Knitting was something I never imagined I’d do (in spite of Grandma Sofia, She-Who-Knitted-Socks-In-The-Dark). It’s made me so happy. Being a mother was something I wanted, but couldn’t imagine doing well, mostly because my parents were odd, to the point that I did better in boarding school. No lessons there. But unimaginable motherhood has made me more than happy – it’s finally made me feel alive. I had definite goals for my academic career and my marriage, and they were both disastrous for me.
In spite of that, I know I need to plan ahead more, but there seems to be something seriously askew in the way I plan. For one thing, I think I plan on finishing things. I always think I’m going to arrive…somewhere. I never do. And I’ve become very tired of that lingering sense of unease over not being done.
So I salute everyone who has given up their guilt over unfinished objects and endeavors.
Speaking of planning: Rebecca and I just recorded a video on making “no sew” rag rugs that is so Lucy and Ethel (and so poorly edited by me) that I may make another one on my webcam that doesn’t involve misplacing tools and giggling. It’s meant primarily as promotional material for classes I’d like to teach, so maybe I shouldn’t seem quite so flighty. Either way, I’ll post some kind of how-to video this weekend, partly because la belle couseuse over at Silk and Wool requested instructions. Apparently she has a large pile of old baby clothes to dispose of and has made some beautiful crocheted rugs out of them. Head on over there if you like to crochet and have boxes of old clothing to use up. I certainly would never, ever hoard fabric like that. But I hear that other people do.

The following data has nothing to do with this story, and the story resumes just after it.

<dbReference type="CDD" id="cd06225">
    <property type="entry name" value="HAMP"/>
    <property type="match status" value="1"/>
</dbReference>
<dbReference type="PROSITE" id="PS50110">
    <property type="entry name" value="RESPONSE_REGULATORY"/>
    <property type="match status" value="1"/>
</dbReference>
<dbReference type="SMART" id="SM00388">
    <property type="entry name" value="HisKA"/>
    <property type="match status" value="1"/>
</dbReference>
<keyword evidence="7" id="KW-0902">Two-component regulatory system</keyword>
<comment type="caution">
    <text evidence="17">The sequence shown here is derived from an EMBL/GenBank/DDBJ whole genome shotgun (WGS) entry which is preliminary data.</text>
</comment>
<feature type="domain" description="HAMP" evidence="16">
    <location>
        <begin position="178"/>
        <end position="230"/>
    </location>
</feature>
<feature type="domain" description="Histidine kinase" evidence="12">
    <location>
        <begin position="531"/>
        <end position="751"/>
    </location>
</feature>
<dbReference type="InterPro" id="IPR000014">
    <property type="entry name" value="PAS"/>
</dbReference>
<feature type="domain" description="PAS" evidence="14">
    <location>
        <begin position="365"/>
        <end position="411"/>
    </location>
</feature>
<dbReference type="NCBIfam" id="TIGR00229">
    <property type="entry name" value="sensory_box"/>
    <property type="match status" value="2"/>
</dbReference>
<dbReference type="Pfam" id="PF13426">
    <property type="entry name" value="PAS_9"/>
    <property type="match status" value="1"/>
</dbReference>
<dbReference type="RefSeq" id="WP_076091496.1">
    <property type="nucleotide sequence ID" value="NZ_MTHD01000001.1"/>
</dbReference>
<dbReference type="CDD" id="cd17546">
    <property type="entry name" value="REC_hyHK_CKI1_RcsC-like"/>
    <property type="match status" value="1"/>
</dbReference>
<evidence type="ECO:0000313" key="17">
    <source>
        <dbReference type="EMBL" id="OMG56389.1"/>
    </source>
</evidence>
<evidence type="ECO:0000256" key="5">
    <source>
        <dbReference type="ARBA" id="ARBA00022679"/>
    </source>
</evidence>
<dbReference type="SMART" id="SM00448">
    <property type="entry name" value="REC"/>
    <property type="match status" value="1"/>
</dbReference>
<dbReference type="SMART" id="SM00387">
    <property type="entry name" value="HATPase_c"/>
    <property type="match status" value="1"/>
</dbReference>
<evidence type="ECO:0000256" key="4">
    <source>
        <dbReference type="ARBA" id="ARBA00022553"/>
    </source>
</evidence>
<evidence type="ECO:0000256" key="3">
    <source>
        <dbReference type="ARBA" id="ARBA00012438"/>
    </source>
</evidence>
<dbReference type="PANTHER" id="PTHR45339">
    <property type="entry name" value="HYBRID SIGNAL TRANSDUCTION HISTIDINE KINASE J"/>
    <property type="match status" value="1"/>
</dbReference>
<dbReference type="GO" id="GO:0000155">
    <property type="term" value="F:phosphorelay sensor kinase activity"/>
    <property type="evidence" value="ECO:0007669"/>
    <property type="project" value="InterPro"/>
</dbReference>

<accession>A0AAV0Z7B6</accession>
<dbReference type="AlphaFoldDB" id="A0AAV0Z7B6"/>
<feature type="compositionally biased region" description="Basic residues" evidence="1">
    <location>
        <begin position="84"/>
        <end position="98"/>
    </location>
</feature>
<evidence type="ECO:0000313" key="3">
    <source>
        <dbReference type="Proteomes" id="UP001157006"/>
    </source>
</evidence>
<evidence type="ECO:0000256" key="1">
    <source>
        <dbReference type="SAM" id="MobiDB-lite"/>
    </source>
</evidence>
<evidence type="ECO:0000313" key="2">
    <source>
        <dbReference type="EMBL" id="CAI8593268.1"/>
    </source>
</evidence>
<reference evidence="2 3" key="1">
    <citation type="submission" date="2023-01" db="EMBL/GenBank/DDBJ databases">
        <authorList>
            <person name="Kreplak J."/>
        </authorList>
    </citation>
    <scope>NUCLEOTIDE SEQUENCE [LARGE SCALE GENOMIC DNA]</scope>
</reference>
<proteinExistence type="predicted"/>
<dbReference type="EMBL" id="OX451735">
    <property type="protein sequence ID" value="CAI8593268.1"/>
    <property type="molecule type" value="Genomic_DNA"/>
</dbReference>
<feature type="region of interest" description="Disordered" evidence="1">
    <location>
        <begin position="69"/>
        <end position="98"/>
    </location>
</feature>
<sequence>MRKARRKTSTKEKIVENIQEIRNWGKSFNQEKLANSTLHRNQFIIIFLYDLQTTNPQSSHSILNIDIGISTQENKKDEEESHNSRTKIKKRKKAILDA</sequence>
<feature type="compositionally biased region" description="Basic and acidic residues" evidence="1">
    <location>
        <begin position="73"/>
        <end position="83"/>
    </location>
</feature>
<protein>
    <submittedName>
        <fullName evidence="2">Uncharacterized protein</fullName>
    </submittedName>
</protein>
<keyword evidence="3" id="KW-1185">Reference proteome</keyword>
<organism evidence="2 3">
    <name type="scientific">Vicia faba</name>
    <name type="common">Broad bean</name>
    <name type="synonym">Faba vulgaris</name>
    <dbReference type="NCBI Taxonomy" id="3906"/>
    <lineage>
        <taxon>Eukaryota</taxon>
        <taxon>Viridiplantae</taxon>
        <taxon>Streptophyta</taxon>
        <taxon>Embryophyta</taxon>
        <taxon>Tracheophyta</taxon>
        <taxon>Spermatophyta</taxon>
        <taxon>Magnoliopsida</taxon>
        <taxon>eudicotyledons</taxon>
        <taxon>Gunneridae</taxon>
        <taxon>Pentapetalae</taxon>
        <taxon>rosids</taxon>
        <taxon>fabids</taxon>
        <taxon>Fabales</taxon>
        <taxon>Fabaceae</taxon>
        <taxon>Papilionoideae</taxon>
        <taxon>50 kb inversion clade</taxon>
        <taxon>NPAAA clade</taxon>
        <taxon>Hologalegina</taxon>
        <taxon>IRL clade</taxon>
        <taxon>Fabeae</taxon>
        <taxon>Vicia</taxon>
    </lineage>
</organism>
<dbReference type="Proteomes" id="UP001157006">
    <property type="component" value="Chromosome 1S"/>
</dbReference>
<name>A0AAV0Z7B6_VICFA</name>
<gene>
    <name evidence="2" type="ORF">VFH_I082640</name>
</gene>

She seems to be grazing. I suspect hallucinogenic plants.
The pattern is called “Cinnamon Toast.” It’s from Spinnerin , Volume 184, 1968.
stitches section of the knitting app
stitch with instructions
This is not even version 1.0; it’s an infant. I made it at the Windows phone app studio, and ended up using a template designed for insect collections, which is why a beetle still appears at the beginning. There are only six stitches and three patterns on it, but the general setup works nicely, and should save me from overrunning my data allotment when I’m starting a new dishcloth in the ferry line.
My intention, in the near future, is to make a beetle-free app from scratch that incorporates a library of about fifty stitches, and will let me change the patterns I have stored. If any knitter with a Windows phone would like to look at this baby version and give me some feedback, I can (apparently) email you an address at the app studio where you can scan it on to your phone. If you have photos of swatches accompanied by instructions, email them back to me, and I will definitely send the final version to you.
Here’s a list of the stitches I’ve included on the app: feather and fan, seafoam, drop stitch, basketweave II, double moss stitch, and the seeded rib stitch.
And here’s a list of the patterns: the linoleum dishcloth, the Exeter hat, and the idiot dishcloth. (I can make idiot cloth without instructions – there’s a reason we call it idiot cloth – but it’s nice to have it on there to show beginning knitters.)
It’s not much, but I’m amazed I’ve gotten this far. I do love making things.